General Motors' strength is overseas

As the U.S. automaker's revenue has fallen in the U.S., forcing it to turn to the government for a bailout, international operations have remained profitable.

By Ken Bensinger

December 7, 2008

Nearly three-fifths of the employees at General Motors Corp. work for a company that makes cars that are admired, popular and profitable.

They just don't work in the United States.

GM has a bigger presence outside the U.S. than in it, employs more people in other countries than here, and actually makes money selling cars everywhere from Sao Paulo to Shanghai. Its U.S. revenue has sunk 24% in the last three full years, but in the rest of the world, GM can boast a 28% increase.

Now, as lawmakers mull whether to provide billions of dollars in loans to keep the Detroit-based company from collapse, GM's global reach has become in many ways its most overlooked asset and a key to its ultimate survival.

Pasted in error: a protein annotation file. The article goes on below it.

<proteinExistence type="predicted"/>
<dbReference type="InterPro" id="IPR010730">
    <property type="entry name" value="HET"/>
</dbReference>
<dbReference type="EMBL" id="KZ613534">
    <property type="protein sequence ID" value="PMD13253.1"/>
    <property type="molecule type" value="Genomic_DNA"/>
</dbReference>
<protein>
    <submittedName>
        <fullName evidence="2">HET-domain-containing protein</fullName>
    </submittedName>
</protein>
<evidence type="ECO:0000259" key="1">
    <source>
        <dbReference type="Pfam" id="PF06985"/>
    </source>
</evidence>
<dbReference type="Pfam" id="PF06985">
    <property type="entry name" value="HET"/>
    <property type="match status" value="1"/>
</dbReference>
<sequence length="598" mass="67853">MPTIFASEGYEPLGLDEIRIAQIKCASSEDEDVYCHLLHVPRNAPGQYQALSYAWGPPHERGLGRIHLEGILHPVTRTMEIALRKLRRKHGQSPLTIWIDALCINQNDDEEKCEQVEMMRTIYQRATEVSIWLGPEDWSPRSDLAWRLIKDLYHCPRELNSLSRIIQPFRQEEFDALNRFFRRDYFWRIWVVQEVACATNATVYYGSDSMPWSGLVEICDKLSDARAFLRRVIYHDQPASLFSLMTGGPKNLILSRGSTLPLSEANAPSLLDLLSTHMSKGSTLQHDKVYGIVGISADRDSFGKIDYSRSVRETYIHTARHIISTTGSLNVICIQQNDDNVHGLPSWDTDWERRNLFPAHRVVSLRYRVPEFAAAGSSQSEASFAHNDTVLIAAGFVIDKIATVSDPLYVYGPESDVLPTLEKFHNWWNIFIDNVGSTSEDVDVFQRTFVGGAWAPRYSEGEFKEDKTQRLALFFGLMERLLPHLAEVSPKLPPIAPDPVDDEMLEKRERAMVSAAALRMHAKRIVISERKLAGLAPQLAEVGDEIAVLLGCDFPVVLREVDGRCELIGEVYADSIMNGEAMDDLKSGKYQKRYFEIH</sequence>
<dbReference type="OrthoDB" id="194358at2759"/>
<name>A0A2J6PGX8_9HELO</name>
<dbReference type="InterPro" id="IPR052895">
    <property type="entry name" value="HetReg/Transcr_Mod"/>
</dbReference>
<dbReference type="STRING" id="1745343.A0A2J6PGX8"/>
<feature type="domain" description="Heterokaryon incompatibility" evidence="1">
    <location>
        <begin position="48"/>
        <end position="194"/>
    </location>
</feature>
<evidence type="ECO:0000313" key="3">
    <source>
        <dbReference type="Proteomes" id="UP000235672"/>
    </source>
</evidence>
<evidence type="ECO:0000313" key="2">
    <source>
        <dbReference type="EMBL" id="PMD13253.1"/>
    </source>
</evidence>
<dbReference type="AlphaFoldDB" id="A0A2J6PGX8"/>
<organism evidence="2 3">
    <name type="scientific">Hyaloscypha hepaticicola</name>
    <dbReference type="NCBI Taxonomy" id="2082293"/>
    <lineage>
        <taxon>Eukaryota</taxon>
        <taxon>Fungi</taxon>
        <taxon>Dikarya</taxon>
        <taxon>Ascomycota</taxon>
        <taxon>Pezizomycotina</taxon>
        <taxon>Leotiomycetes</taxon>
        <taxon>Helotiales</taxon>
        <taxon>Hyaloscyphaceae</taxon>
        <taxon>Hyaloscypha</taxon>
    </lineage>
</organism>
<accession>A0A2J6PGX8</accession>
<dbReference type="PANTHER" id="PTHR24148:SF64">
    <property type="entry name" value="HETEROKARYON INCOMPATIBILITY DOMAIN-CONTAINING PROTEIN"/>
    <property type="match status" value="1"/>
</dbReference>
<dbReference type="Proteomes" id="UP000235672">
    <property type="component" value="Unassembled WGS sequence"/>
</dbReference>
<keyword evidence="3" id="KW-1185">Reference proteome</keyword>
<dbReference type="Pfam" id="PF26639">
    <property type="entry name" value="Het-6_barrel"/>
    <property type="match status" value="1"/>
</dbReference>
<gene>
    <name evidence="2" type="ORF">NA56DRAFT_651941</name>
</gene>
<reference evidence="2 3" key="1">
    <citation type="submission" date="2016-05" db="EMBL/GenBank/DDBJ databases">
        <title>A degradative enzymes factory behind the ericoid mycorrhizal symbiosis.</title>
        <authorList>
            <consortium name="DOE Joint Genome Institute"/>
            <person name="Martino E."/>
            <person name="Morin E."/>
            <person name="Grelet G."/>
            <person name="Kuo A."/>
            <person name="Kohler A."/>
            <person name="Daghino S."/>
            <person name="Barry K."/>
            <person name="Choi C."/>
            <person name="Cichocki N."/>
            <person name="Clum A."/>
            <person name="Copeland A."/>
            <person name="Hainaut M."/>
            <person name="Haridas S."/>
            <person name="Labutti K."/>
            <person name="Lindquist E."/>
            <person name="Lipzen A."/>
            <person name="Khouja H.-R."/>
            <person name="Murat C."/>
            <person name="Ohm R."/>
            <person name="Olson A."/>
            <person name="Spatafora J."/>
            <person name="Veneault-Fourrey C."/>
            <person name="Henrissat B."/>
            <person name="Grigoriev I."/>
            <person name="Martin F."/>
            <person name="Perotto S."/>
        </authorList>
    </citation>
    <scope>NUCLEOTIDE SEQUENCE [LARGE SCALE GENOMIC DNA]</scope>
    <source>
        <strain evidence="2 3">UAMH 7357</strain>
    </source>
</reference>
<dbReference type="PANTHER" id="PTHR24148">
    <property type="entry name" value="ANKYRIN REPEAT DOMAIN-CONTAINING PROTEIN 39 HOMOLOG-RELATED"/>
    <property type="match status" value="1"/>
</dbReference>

"A major argument for keeping GM out of bankruptcy is the strength of its foreign footprint," said Kimberly Rodriguez, a partner at accounting and management consulting firm Grant Thornton, which works with auto companies.

Yet because of the deeply intertwined nature of GM's global operations, if the company goes down here, she said, "there will certainly be problems for the company worldwide."

Company officials declined to discuss what would happen in the event of a bankruptcy. GM's foreign units are separate corporate entities, which means they would probably be shielded from a U.S. filing and could continue to operate without concerns of a U.S. court seizing their assets, for example.